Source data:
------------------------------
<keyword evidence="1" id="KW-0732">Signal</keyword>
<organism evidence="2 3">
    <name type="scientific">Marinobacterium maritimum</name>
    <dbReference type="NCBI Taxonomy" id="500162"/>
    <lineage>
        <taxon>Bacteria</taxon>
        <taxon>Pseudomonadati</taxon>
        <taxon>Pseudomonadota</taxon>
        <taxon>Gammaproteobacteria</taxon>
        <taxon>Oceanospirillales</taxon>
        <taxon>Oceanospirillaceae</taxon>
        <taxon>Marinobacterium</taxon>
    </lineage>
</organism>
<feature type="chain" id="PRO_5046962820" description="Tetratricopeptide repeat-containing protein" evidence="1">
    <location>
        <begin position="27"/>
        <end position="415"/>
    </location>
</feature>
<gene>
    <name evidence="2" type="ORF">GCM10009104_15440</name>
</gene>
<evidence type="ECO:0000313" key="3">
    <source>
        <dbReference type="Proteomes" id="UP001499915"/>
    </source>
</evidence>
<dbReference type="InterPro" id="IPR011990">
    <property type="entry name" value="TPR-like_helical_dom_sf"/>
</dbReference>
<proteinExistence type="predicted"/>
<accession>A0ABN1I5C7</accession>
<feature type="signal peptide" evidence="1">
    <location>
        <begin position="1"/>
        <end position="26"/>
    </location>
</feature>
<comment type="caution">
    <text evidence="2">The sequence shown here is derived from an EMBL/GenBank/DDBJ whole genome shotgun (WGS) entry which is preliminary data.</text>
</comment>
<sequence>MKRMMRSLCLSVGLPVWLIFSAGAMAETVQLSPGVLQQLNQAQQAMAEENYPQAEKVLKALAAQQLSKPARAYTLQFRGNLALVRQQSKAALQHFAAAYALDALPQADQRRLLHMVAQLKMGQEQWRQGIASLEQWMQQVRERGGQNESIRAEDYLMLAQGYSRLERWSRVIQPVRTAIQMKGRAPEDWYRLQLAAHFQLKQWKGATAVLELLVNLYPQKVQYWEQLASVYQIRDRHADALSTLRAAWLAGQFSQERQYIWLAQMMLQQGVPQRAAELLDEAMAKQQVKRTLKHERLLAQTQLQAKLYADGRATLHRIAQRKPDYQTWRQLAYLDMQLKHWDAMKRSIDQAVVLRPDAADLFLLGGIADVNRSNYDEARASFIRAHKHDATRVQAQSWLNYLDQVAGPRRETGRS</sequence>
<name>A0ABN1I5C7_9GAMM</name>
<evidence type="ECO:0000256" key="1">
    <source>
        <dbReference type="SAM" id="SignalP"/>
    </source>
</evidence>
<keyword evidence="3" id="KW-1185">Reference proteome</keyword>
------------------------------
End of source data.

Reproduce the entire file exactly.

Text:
<keyword evidence="1" id="KW-0732">Signal</keyword>
<organism evidence="2 3">
    <name type="scientific">Marinobacterium maritimum</name>
    <dbReference type="NCBI Taxonomy" id="500162"/>
    <lineage>
        <taxon>Bacteria</taxon>
        <taxon>Pseudomonadati</taxon>
        <taxon>Pseudomonadota</taxon>
        <taxon>Gammaproteobacteria</taxon>
        <taxon>Oceanospirillales</taxon>
        <taxon>Oceanospirillaceae</taxon>
        <taxon>Marinobacterium</taxon>
    </lineage>
</organism>
<feature type="chain" id="PRO_5046962820" description="Tetratricopeptide repeat-containing protein" evidence="1">
    <location>
        <begin position="27"/>
        <end position="415"/>
    </location>
</feature>
<gene>
    <name evidence="2" type="ORF">GCM10009104_15440</name>
</gene>
<evidence type="ECO:0000313" key="3">
    <source>
        <dbReference type="Proteomes" id="UP001499915"/>
    </source>
</evidence>
<dbReference type="InterPro" id="IPR011990">
    <property type="entry name" value="TPR-like_helical_dom_sf"/>
</dbReference>
<proteinExistence type="predicted"/>
<accession>A0ABN1I5C7</accession>
<feature type="signal peptide" evidence="1">
    <location>
        <begin position="1"/>
        <end position="26"/>
    </location>
</feature>
<comment type="caution">
    <text evidence="2">The sequence shown here is derived from an EMBL/GenBank/DDBJ whole genome shotgun (WGS) entry which is preliminary data.</text>
</comment>
<sequence>MKRMMRSLCLSVGLPVWLIFSAGAMAETVQLSPGVLQQLNQAQQAMAEENYPQAEKVLKALAAQQLSKPARAYTLQFRGNLALVRQQSKAALQHFAAAYALDALPQADQRRLLHMVAQLKMGQEQWRQGIASLEQWMQQVRERGGQNESIRAEDYLMLAQGYSRLERWSRVIQPVRTAIQMKGRAPEDWYRLQLAAHFQLKQWKGATAVLELLVNLYPQKVQYWEQLASVYQIRDRHADALSTLRAAWLAGQFSQERQYIWLAQMMLQQGVPQRAAELLDEAMAKQQVKRTLKHERLLAQTQLQAKLYADGRATLHRIAQRKPDYQTWRQLAYLDMQLKHWDAMKRSIDQAVVLRPDAADLFLLGGIADVNRSNYDEARASFIRAHKHDATRVQAQSWLNYLDQVAGPRRETGRS</sequence>
<name>A0ABN1I5C7_9GAMM</name>
<evidence type="ECO:0000256" key="1">
    <source>
        <dbReference type="SAM" id="SignalP"/>
    </source>
</evidence>
<keyword evidence="3" id="KW-1185">Reference proteome</keyword>